define-fungible-token for tokens. Do not try and implement a token as a data map.
The history of ERC-20 provides more than enough evidence that most developers cannot be relied upon to build bug-free token implementations. The very EIPs linked here say as much – just look at EIP-223’s list of loss leaders.
The Clarity type system will automatically ensure that the supply tokens created with
define-fungible-token cannot inflate if you set a fixed supply, and the Clarity post-condition system ensures that users can prevent unintentional token transfers even if the smart contract is buggy. You cannot get this from a data map.
Wallets can set post-conditions in an allow/deny fashion on any transaction, on any token (fungible or not), and on any sending principal. For example, a transaction can say something like “allow up to 100 $stackaroos to be sent by $jude; allow NFT “foo” to be sent by $friedger; deny all other transfers.” Then, it doesn’t matter what the contract code does – these constraints will always be enforced. If over 100 $stackaroos are sent, or if $friedger tries to send anything else besides the NFT “foo”, or if any other token movements happen (besides the STX transaction fee), then the transaction rolls back.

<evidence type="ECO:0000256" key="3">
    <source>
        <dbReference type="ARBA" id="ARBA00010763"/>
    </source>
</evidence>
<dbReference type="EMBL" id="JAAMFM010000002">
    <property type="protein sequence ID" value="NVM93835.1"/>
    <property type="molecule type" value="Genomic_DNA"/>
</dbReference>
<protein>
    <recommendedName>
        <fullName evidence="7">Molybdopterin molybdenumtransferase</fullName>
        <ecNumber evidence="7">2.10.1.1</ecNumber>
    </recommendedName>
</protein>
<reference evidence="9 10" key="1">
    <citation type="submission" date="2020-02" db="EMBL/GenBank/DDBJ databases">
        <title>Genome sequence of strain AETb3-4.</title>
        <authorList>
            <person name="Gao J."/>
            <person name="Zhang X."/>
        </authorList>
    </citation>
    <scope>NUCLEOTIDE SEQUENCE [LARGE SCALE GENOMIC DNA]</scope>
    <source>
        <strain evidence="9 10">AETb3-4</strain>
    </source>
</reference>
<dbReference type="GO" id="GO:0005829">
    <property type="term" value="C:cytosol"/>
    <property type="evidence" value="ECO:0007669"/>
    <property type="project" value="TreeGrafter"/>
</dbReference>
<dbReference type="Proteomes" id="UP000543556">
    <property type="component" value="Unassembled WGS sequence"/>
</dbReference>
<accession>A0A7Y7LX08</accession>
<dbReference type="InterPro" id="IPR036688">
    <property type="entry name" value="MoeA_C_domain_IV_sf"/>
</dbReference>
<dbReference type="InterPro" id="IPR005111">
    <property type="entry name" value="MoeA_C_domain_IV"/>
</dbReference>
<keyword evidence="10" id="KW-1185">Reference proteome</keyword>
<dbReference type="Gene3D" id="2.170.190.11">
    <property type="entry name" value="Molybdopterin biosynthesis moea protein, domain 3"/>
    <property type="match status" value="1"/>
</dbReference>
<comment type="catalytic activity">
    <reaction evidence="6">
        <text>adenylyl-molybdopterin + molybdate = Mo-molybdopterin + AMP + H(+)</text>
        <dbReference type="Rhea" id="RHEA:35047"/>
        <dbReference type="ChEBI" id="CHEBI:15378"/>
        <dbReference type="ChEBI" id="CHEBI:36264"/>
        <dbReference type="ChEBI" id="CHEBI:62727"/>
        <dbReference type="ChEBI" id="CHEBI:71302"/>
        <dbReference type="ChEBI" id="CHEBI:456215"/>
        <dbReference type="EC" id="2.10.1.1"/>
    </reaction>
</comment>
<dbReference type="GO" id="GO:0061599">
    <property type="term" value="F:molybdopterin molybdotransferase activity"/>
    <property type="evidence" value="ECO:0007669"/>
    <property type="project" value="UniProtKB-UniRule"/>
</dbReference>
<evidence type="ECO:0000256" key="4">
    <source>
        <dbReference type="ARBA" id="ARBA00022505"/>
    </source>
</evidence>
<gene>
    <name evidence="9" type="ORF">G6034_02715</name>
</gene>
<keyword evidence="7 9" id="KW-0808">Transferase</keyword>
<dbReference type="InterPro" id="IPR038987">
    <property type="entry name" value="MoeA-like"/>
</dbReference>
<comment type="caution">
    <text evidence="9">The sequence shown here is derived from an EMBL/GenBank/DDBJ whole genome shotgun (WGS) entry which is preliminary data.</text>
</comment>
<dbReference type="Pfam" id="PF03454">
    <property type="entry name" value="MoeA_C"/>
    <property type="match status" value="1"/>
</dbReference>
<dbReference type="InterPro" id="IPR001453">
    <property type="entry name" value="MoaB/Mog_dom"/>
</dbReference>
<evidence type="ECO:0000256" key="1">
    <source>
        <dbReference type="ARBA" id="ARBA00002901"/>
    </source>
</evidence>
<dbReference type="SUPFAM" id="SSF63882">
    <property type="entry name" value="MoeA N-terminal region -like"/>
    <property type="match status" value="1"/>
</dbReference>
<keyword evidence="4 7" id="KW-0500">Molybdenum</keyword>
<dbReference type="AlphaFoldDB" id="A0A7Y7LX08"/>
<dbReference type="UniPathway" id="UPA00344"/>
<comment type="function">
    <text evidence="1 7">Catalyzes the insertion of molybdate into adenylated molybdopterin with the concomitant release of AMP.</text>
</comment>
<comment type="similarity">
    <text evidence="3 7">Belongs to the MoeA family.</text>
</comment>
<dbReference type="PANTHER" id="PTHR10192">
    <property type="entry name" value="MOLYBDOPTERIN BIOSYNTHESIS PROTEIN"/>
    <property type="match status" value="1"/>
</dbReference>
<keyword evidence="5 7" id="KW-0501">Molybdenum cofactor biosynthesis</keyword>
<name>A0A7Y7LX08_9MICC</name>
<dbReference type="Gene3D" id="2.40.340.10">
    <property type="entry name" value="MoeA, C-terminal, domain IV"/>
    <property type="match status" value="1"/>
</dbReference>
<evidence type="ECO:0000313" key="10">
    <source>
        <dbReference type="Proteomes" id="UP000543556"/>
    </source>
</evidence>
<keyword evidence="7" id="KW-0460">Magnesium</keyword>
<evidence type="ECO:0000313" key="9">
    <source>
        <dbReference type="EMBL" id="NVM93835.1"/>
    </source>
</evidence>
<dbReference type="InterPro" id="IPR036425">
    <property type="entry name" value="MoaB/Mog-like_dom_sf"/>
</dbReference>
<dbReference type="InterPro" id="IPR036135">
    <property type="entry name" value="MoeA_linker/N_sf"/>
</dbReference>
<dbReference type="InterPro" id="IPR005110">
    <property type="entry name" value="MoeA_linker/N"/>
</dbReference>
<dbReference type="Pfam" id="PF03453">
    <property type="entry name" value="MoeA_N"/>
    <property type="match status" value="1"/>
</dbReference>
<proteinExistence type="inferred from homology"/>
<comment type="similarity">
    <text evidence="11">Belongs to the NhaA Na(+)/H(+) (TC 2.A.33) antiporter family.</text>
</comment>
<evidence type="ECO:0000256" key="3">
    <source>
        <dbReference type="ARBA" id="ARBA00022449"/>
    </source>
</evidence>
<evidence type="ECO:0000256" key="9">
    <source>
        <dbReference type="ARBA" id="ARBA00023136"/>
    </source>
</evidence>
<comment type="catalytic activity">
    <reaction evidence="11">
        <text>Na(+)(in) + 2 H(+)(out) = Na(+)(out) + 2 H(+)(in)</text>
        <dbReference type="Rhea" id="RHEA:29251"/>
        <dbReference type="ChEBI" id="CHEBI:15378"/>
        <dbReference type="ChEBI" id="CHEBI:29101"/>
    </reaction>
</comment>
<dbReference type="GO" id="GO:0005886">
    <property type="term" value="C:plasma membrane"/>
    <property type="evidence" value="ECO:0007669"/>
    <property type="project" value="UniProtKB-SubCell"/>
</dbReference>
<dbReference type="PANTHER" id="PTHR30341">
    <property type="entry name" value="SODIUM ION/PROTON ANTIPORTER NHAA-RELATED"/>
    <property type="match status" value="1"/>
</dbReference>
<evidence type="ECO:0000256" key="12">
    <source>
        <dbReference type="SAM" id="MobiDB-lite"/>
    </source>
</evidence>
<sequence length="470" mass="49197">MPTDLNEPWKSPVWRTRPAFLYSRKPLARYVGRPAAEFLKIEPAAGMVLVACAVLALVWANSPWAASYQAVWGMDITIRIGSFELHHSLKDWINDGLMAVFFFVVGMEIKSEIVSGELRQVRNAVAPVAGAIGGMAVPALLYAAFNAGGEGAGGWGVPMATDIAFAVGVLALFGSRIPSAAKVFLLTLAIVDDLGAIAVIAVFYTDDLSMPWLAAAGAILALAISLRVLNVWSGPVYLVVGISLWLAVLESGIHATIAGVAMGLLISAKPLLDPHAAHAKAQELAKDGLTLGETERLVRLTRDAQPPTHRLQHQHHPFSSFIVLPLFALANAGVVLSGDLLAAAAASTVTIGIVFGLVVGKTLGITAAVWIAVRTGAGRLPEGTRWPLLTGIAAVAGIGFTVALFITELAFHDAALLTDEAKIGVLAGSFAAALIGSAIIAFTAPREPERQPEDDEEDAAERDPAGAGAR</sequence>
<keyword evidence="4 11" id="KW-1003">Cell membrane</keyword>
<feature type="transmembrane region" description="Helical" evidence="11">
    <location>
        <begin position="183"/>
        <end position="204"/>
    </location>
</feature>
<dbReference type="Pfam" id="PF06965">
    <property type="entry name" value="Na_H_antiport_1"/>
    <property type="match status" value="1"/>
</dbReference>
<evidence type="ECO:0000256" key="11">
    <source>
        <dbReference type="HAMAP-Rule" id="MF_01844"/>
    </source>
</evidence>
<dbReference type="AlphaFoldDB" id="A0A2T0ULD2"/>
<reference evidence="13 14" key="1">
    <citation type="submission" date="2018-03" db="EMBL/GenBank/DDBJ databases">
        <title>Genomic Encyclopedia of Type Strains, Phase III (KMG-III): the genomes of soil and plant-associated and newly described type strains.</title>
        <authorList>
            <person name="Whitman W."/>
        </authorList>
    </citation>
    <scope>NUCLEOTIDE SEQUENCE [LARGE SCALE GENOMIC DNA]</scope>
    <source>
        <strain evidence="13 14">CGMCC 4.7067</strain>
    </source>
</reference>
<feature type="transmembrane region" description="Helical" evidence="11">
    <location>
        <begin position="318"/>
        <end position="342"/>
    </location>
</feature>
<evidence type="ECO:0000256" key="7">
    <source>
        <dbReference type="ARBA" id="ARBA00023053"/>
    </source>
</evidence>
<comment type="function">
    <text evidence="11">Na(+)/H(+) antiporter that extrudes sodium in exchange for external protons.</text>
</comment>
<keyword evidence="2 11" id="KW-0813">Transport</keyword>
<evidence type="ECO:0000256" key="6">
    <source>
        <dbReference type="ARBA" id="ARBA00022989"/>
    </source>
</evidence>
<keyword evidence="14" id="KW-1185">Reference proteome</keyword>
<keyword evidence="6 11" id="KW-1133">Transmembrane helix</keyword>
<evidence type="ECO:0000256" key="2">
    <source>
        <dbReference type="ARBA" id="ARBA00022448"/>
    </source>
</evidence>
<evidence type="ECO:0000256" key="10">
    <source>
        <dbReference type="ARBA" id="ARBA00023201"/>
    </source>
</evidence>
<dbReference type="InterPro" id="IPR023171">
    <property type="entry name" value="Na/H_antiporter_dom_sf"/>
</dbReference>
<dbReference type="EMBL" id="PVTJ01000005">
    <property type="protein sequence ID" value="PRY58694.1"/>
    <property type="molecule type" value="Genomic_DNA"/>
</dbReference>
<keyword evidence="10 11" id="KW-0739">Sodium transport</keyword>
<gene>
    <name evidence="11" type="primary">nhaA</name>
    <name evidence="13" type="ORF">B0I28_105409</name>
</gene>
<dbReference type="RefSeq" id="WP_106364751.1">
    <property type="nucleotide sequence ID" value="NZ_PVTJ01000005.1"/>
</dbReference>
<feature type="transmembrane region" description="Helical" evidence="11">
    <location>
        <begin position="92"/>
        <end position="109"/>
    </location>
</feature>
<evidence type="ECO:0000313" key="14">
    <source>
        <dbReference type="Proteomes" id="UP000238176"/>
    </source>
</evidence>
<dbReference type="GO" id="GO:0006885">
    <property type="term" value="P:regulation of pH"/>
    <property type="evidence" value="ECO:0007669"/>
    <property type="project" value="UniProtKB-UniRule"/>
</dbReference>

Post-conditions are a new concept introduced by Clarity – as far as we know, no other blockchain implements them. But, the safety features they offer can only be used if the smart contract implements tokens with the native token types. So please use the native token types – they are there to help you.